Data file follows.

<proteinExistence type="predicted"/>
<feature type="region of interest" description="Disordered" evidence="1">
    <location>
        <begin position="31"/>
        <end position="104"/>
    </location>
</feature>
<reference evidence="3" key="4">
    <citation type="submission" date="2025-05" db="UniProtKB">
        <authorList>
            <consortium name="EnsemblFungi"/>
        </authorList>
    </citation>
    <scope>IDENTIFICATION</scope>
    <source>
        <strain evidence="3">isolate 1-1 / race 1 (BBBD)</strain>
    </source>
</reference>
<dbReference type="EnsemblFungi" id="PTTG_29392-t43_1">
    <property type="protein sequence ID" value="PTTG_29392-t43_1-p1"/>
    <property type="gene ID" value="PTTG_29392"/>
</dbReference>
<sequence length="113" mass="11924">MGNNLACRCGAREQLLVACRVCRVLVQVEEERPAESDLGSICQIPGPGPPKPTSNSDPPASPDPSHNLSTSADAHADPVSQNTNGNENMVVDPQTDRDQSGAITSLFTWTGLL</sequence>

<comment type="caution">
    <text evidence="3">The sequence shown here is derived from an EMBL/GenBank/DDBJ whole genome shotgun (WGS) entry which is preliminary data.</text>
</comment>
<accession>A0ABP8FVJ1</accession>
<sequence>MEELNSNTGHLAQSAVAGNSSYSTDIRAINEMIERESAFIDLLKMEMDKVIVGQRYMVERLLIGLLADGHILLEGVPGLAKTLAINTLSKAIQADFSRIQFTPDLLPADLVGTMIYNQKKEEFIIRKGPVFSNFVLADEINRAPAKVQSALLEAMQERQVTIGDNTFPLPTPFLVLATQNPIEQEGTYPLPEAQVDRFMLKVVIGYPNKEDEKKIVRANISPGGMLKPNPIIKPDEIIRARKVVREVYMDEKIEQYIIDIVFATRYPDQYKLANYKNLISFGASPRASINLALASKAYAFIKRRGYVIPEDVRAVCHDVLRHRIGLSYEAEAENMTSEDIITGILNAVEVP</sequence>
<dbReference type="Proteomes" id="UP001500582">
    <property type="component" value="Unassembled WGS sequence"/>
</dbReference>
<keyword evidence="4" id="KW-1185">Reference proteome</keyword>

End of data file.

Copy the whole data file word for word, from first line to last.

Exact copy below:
<proteinExistence type="predicted"/>
<feature type="region of interest" description="Disordered" evidence="1">
    <location>
        <begin position="31"/>
        <end position="104"/>
    </location>
</feature>
<reference evidence="3" key="4">
    <citation type="submission" date="2025-05" db="UniProtKB">
        <authorList>
            <consortium name="EnsemblFungi"/>
        </authorList>
    </citation>
    <scope>IDENTIFICATION</scope>
    <source>
        <strain evidence="3">isolate 1-1 / race 1 (BBBD)</strain>
    </source>
</reference>
<dbReference type="EnsemblFungi" id="PTTG_29392-t43_1">
    <property type="protein sequence ID" value="PTTG_29392-t43_1-p1"/>
    <property type="gene ID" value="PTTG_29392"/>
</dbReference>
<sequence length="113" mass="11924">MGNNLACRCGAREQLLVACRVCRVLVQVEEERPAESDLGSICQIPGPGPPKPTSNSDPPASPDPSHNLSTSADAHADPVSQNTNGNENMVVDPQTDRDQSGAITSLFTWTGLL</sequence>

<comment type="caution">
    <text evidence="3">The sequence shown here is derived from an EMBL/GenBank/DDBJ whole genome shotgun (WGS) entry which is preliminary data.</text>
</comment>
<accession>A0ABP8FVJ1</accession>
<sequence>MEELNSNTGHLAQSAVAGNSSYSTDIRAINEMIERESAFIDLLKMEMDKVIVGQRYMVERLLIGLLADGHILLEGVPGLAKTLAINTLSKAIQADFSRIQFTPDLLPADLVGTMIYNQKKEEFIIRKGPVFSNFVLADEINRAPAKVQSALLEAMQERQVTIGDNTFPLPTPFLVLATQNPIEQEGTYPLPEAQVDRFMLKVVIGYPNKEDEKKIVRANISPGGMLKPNPIIKPDEIIRARKVVREVYMDEKIEQYIIDIVFATRYPDQYKLANYKNLISFGASPRASINLALASKAYAFIKRRGYVIPEDVRAVCHDVLRHRIGLSYEAEAENMTSEDIITGILNAVEVP</sequence>
<dbReference type="Proteomes" id="UP001500582">
    <property type="component" value="Unassembled WGS sequence"/>
</dbReference>
<keyword evidence="4" id="KW-1185">Reference proteome</keyword>